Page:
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Functional Fitness

Yesterday you had a great workout. You pressed and pulled more weight with perfect form than you ever had on the circuit machines. In fact, you’ve been consistent in getting in your gym workouts all month. However, when you got home that evening you reached into the closet to get a box down. Now your neck hurts. How could that happen?

You’re probably not doing enough of the type of exercises that prepare your body to perform your daily activities with ease and efficiency. You’re not doing enough functional exercise.

What is Functional Fitness?
“Functional exercises are series of movement patterns,” said Ben Fidler, fitness director at Sport & Health Capitol Hill. “They involve pushing, pulling, bending, stepping, sitting twisting and stabilizing – all movements the body is designed to do every day.” They focus on building a body capable of doing real-life activities in real-life positions, not just lifting a certain amount of weight in an idealized posture created by a gym machine.

Functional fitness is not a new method of training. It’s been around for several decades. It got its origin in rehabilitation. Therapists use it to retrain patients with movement disorders so they can return to normal life activities after injury or surgery. “Fitness professionals have been talking about and using functional fitness exercises for years,” said Ben.

“Conventional weight training isolates muscle groups, but it doesn’t teach the muscle groups you’re isolating to work with others,” says Greg Roskopf, MS, a biomechanics consultant with a Muscle Activation Techniques. “The key to functional exercise is integration. It’s about teaching all the muscles to work together rather than isolating them to work independently.”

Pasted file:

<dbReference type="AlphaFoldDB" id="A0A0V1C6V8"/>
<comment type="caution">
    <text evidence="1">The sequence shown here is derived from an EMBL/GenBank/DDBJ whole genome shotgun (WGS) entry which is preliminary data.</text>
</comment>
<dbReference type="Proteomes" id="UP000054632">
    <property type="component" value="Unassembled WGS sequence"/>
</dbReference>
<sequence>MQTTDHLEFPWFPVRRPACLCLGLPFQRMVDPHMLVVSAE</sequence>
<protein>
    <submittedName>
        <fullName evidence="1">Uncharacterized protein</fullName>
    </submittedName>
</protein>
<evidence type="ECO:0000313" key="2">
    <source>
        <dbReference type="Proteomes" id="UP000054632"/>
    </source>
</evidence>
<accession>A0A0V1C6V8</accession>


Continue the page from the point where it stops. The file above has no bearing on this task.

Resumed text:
I’m working with a client who is returning to exercise after an illness. He wants to get back onto the squash court. Twice a week we combine exercises using weights to give individual muscles strength, with exercises that involve balance, twisting, reaching, bending and pushing – all movements he will need on the squash court.

What are the Benefits?
Functional exercises can help anyone – injured, overweight, baby boomers, millennials or athletes. They are adapted to an individual’s specific needs and goals. Functional exercises are challenging and fun. They provide variety to workouts. “You’ll have healthier joints and stronger musculature which means denser and more active muscle fiber – muscles that are more likely to turn on when needed and can produce more force when required,” explained Ben. “It can be a simple as being able to open up a jar, lift a suitcase or get up from a chair.”

The benefits are many. They are more neurologically demanding than machine exercises. Functional exercises help stabilize your spine and improve posture. They also improve balance, and they create toned muscles and allow you to stay upright and stand strong.

For example, I was walking my dog on a warm summer evening. Suddenly I tripped on an uneven part of the sidewalk. I lunged forward. My chest was parallel with the sidewalk. To my horror, I was sure I was going to eat some concrete. Instead, still holding the leash, my core muscles activated. I lifted my torso up and stood on the sidewalk once again, shaken but relieved.